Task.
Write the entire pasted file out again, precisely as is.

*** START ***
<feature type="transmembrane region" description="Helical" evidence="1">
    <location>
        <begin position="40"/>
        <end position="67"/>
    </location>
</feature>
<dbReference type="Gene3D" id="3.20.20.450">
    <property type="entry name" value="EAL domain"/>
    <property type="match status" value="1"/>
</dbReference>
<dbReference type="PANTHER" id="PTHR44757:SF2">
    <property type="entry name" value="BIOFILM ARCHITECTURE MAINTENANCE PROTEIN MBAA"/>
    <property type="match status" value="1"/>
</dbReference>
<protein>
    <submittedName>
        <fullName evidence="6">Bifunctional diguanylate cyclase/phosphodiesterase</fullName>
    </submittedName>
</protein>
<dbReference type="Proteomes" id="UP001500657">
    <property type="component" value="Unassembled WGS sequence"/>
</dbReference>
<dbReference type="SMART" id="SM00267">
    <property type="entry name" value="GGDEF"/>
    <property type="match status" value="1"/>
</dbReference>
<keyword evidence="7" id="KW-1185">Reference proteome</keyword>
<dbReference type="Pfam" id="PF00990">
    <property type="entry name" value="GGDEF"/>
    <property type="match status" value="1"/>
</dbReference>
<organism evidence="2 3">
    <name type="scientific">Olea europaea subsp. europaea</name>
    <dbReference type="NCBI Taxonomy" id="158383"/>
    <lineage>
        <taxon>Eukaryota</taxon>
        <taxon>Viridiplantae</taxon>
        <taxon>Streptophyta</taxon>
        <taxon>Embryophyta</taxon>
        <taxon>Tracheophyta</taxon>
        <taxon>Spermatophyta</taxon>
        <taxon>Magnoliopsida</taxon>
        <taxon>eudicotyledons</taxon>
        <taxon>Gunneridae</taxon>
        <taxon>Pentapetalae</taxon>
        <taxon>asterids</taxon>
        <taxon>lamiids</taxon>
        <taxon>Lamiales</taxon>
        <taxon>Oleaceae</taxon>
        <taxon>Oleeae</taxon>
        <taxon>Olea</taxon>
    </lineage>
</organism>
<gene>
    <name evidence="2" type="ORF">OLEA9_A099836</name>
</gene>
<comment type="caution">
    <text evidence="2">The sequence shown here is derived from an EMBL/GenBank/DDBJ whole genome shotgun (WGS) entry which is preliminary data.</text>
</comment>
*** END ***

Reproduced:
<feature type="transmembrane region" description="Helical" evidence="1">
    <location>
        <begin position="40"/>
        <end position="67"/>
    </location>
</feature>
<dbReference type="Gene3D" id="3.20.20.450">
    <property type="entry name" value="EAL domain"/>
    <property type="match status" value="1"/>
</dbReference>
<dbReference type="PANTHER" id="PTHR44757:SF2">
    <property type="entry name" value="BIOFILM ARCHITECTURE MAINTENANCE PROTEIN MBAA"/>
    <property type="match status" value="1"/>
</dbReference>
<protein>
    <submittedName>
        <fullName evidence="6">Bifunctional diguanylate cyclase/phosphodiesterase</fullName>
    </submittedName>
</protein>
<dbReference type="Proteomes" id="UP001500657">
    <property type="component" value="Unassembled WGS sequence"/>
</dbReference>
<dbReference type="SMART" id="SM00267">
    <property type="entry name" value="GGDEF"/>
    <property type="match status" value="1"/>
</dbReference>
<keyword evidence="7" id="KW-1185">Reference proteome</keyword>
<dbReference type="Pfam" id="PF00990">
    <property type="entry name" value="GGDEF"/>
    <property type="match status" value="1"/>
</dbReference>
<organism evidence="2 3">
    <name type="scientific">Olea europaea subsp. europaea</name>
    <dbReference type="NCBI Taxonomy" id="158383"/>
    <lineage>
        <taxon>Eukaryota</taxon>
        <taxon>Viridiplantae</taxon>
        <taxon>Streptophyta</taxon>
        <taxon>Embryophyta</taxon>
        <taxon>Tracheophyta</taxon>
        <taxon>Spermatophyta</taxon>
        <taxon>Magnoliopsida</taxon>
        <taxon>eudicotyledons</taxon>
        <taxon>Gunneridae</taxon>
        <taxon>Pentapetalae</taxon>
        <taxon>asterids</taxon>
        <taxon>lamiids</taxon>
        <taxon>Lamiales</taxon>
        <taxon>Oleaceae</taxon>
        <taxon>Oleeae</taxon>
        <taxon>Olea</taxon>
    </lineage>
</organism>
<gene>
    <name evidence="2" type="ORF">OLEA9_A099836</name>
</gene>
<comment type="caution">
    <text evidence="2">The sequence shown here is derived from an EMBL/GenBank/DDBJ whole genome shotgun (WGS) entry which is preliminary data.</text>
</comment>